Can macroglossia be prevented?
Macroglossia is more commonly caused by inherited conditions and syndromes which cannot be prevented.2 However infectious or allergic causes may be prevented by taking appropriate precautions.2
How common is macroglossia?
Although its exact occurrence is unknown, macroglossia is rare within the general population.2,4
Who is at risk of macroglossia?
Typically, macroglossia has been reported more frequently in infants and children than in adults.3,5 Furthermore, its congenital variant has been noted twice more commonly in assigned females at birth compared to their counterparts, and twice more commonly in individuals with African American ancestry as compared to those with European ancestry.5
What can I expect if I have macroglossia?
Patients with macroglossia may typically experience noisy high-pitched breathing or difficulty breathing, drooling, snoring or low-pitched breathing and difficulty speaking, eating or drinking.1,2
When should I see a doctor?
If you suspect macroglossia, especially in children it is best to book an appointment with your Dentist or GP to avoid rare yet possible complications such as difficulty in breathing. In most cases, urgent medical attention may not be needed and booking an appointment at the earliest is advisable.2,4
Macroglossia is the medical term for a large tongue or enlarged tongue.1 It is a rare anomaly which, depending on the underlying condition, may be present since birth or acquired later in life.3,4 Typically, macroglossia is seen more frequently in infants and children than in adults; its congenital variant has been noted twice more commonly in assigned females at birth compared to their counterparts, and twice more commonly in individuals with African American ancestry as compared to European ancestry.3,5 The most common sign/symptom of macroglossia is an increase in the size of the tongue beyond the lower jaw or lower teeth with overall appearance and texture varying based on its cause. Diagnosis commonly involves clinically having a look and feel of the tongue and follow-up appointments and investigation are commonly required.1,2 Some treatment options are medications, orthodontic dental treatment, reduction glossectomy (tongue reduction surgery), radiation or treating the underlying cause.2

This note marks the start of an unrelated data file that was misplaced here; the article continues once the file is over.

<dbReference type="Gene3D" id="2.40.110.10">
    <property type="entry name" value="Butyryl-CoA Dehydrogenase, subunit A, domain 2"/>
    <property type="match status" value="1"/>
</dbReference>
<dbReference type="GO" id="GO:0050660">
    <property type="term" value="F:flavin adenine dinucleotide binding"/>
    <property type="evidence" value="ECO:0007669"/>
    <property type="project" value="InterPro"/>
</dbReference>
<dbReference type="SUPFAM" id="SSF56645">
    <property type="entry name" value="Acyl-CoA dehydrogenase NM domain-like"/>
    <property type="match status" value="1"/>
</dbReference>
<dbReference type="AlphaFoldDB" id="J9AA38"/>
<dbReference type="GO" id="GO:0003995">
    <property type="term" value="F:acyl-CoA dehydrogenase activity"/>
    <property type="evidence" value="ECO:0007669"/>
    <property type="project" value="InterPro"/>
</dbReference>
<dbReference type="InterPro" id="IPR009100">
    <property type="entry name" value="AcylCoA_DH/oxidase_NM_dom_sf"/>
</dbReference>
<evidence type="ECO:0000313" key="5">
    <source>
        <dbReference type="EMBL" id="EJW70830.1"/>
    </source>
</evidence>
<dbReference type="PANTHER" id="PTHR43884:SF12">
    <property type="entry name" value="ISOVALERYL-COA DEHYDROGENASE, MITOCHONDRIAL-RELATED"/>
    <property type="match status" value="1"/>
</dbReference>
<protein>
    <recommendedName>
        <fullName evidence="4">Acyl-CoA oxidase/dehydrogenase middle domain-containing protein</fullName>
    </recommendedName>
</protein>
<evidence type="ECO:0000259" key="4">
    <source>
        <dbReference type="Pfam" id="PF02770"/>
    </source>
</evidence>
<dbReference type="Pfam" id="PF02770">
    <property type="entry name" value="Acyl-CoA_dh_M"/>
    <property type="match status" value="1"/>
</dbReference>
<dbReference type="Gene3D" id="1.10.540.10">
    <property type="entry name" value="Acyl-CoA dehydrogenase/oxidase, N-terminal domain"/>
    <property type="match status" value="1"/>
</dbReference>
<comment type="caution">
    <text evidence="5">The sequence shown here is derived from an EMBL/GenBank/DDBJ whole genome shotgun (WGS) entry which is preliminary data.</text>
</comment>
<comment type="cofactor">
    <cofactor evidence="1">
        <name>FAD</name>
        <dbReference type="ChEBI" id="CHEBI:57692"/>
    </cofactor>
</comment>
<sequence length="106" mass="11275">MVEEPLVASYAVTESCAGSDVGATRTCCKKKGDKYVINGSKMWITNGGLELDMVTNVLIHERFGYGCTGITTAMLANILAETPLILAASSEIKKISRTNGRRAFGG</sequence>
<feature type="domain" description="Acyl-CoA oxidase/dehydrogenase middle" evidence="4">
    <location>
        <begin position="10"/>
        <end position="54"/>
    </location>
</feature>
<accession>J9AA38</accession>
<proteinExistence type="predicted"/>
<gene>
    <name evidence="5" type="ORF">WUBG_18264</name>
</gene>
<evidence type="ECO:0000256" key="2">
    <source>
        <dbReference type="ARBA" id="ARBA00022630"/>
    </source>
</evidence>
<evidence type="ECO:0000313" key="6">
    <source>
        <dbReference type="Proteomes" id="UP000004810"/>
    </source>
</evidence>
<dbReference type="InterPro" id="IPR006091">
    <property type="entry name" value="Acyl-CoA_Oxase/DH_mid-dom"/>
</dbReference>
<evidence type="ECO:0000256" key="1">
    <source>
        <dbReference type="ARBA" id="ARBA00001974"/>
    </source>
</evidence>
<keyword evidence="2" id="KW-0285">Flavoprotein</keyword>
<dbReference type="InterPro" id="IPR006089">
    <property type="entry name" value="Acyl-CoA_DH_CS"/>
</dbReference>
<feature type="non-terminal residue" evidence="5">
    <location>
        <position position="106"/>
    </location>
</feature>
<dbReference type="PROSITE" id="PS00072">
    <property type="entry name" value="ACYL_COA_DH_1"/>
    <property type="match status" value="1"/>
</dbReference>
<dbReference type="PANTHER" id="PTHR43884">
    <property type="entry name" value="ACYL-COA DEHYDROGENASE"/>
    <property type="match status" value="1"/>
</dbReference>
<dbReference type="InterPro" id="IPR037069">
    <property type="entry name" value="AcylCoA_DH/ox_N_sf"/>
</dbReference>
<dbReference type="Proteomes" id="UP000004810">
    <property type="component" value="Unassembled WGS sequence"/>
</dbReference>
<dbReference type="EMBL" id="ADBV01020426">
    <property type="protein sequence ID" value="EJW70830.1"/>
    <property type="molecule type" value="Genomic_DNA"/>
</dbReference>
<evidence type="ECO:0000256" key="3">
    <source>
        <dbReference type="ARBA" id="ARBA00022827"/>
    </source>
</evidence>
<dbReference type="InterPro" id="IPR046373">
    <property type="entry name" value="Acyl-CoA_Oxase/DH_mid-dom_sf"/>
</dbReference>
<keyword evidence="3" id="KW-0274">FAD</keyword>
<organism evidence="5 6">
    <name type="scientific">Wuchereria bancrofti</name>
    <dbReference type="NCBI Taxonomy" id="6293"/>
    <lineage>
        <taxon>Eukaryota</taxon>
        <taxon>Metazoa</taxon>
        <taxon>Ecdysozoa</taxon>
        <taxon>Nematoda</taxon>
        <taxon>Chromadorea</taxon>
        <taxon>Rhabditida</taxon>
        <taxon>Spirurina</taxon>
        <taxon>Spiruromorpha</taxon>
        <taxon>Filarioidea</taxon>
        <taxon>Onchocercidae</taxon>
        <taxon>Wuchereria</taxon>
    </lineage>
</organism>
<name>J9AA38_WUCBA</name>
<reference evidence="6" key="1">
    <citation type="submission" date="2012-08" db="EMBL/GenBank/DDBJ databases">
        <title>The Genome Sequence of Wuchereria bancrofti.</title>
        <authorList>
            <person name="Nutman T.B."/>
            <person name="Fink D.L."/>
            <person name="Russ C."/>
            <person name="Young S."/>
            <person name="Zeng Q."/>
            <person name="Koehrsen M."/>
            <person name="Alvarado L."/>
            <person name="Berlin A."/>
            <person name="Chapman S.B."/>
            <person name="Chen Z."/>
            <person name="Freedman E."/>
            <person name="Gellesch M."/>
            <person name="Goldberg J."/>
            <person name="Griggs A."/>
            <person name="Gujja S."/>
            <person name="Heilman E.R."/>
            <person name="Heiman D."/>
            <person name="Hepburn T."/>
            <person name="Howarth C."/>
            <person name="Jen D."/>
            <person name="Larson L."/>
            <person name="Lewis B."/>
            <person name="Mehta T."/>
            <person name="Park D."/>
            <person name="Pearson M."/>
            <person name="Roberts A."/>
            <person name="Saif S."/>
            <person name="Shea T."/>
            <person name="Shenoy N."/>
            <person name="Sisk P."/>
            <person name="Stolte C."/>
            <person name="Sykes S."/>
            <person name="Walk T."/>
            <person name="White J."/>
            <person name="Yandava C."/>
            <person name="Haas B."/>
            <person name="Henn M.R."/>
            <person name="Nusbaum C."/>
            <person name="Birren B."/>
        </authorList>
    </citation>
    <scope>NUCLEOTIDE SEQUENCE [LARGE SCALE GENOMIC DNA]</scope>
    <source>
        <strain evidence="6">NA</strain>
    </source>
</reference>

- Sivapathasundharam B. Developmental Disturbances of Oral and Paraoral Structures. In: Shafer’s Textbook of Oral Pathology. 8th Edition. Elsevier India; 2016. p. 27–34.
- Kutti Sridharan G, Rokkam VR. Macroglossia. In: StatPearls [Internet]. Treasure Island (FL): StatPearls Publishing; 2023 [cited 2023 Jul 20]. Available from: http://www.ncbi.nlm.nih.gov/books/NBK560545/
- Topouzelis N, Iliopoulos C, Kolokitha OE. Macroglossia. International Dental Journal [Internet]. 2011 Apr [cited 2023 Jul 20];61(2):63–9. Available from: https://linkinghub.elsevier.com/retrieve/pii/S0020653920329622
- Neville BW, Douglas DD, Carl AM, Angela CC. Developmental Defects of the Oral and Maxillofacial Region. In: Oral and Maxillofacial Pathology. 4th Edition. Elsevier; 2015. p. 8–9.
- Simmonds JC, Patel AK, Mildenhall NR, Mader NS, Scott AR. Neonatal macroglossia: demographics, cost of care, and associated comorbidities. Cleft Palate Craniofac J. 2018 Sep;55(8):1122–9.
- Shuman C, Kalish JM, Weksberg R. Beckwith-wiedemann syndrome. In: Adam MP, Mirzaa GM, Pagon RA, Wallace SE, Bean LJ, Gripp KW, et al., editors. GeneReviews® [Internet]. Seattle (WA): University of Washington, Seattle; 1993 [cited 2023 Jul 20]. Available from: http://www.ncbi.nlm.nih.gov/books/NBK1394/
- Demirkan S, Şavk E, Alp A, Doger F, Kadikoylu G, Gunduz O. Macroglossia as a presenting feature of multiple myeloma. J Family Med Prim Care [Internet]. 2017 [cited 2023 Jul 20];6(1):146. Available from: https://journals.lww.com/10.4103/2249-4863.214968
- Mehta S, Rajkumar B, Ranjan R, Priya M, Bhat Nowneet K . J Infect Dis Case Rep. Spontaneous Regression of Lymphatic Malformation -A Rare Case of Transient Macroglossia . 2022 Apr 28;Volume 3(2):1–3.